Shine - A Redemption Story
I get to meet the most interesting people on my travels as I go around buying and selling furniture. A friend and I went to view a couple of pieces the other day and when the gentleman opened his garage, we were amazed at the array of ‘stuff’ he had in there; all perfectly organised and neatly stored so he could easily access exactly what he wanted when he wanted. Mirrors, picture frames, assorted lengths of timber; it was an eclectic mix of things he had collected over many years and from many different places.
What was most interesting was the number of chandeliers he had hanging from the roof of his garage, all in different states of disrepair. We struck up a conversation and he took great delight in telling us about his love of rescuing and restoring chandeliers. He took us around the back of his house where he had his workbench set up. There he spends hours, meticulously rebuilding, polishing and restoring these old, broken, and rejected pieces.
When I returned later to collect the furniture, we continued our conversation and he invited me to have a look at his antique collection in his granny flat at the back of his house. I felt like I’d taken a ride in a time machine. The rooms were full from floor to ceiling with the most incredible ‘finds’ which he had collected and restored. It was like a museum. I could have spent hours poking around in there and listening to the stories about the different times and places from where they came. But it was the chandeliers that caught my attention again...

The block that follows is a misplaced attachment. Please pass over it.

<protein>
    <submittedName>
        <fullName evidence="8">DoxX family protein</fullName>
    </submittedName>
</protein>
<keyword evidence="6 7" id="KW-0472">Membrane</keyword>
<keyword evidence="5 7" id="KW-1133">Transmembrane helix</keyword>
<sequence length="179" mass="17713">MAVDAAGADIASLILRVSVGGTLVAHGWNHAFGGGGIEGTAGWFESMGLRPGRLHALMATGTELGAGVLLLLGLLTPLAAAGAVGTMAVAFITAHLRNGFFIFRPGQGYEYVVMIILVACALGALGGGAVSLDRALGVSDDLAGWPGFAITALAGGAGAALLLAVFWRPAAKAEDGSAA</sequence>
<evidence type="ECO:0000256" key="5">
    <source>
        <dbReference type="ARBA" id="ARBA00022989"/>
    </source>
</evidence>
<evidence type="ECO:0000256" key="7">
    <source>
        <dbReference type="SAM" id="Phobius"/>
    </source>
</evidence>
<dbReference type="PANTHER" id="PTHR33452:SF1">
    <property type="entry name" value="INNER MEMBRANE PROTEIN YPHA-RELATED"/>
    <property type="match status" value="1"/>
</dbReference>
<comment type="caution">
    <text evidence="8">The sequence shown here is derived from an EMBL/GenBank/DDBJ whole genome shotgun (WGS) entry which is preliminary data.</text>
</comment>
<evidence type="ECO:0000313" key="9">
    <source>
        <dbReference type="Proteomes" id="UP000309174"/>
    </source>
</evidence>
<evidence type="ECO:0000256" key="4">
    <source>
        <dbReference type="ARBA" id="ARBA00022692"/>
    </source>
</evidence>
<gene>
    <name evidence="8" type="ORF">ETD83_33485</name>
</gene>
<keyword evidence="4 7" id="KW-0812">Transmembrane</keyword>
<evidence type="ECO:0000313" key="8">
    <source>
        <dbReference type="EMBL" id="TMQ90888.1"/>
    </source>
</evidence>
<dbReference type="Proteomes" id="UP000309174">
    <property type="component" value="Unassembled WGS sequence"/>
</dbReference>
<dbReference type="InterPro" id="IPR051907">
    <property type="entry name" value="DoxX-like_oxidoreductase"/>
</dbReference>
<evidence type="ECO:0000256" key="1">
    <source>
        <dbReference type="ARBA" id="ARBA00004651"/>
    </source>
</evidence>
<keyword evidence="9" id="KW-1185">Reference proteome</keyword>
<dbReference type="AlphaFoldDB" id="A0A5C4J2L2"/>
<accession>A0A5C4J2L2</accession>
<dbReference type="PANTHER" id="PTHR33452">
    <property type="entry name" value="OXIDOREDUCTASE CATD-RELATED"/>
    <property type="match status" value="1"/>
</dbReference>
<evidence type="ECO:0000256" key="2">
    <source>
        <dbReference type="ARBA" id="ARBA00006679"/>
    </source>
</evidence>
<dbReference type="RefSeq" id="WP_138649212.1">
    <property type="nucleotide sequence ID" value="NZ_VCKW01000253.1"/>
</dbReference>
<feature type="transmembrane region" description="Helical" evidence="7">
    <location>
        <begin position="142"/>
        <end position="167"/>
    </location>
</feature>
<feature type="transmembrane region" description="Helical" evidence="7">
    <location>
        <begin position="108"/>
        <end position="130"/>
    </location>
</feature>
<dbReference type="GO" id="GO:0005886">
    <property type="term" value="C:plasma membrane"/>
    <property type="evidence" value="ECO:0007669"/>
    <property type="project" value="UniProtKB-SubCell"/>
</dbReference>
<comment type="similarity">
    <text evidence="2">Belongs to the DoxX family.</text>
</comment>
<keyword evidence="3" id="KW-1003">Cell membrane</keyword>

He reached over and turned on a switch. The chandeliers he had ‘rescued’ and restored, lit up in a display of pure beauty. It was an incredible sight to see. All the time and effort he had devoted was so worth it. To see them returned to their former glory and given the chance to ‘shine again’ just resonates in deep places for me.
There is just something about the process of redemption that I love. I simply had to blog this experience.
As I think about what I do with my upcycling and what I've seen here, I think there are three ingredients needed in a good redemption story: love, time and vision. The ‘creator’ must have a love for creating. Like my new friend, Tony, he clearly loves his chandeliers and finds great pleasure in restoring them to the point that he will go looking for them. He has vision. He is able to look at a broken and dusty chandelier and see its potential for beauty. He can see beyond the ‘brokenness’ and delights in the possible; believing in what it can become with time and effort. He takes his time. Piece by piece, he painstakingly cleans, rewires and rebuilds. Then, when he finally turns on the switch, it is a stunning work of art, with beauty, purpose and value. It is time to shine again.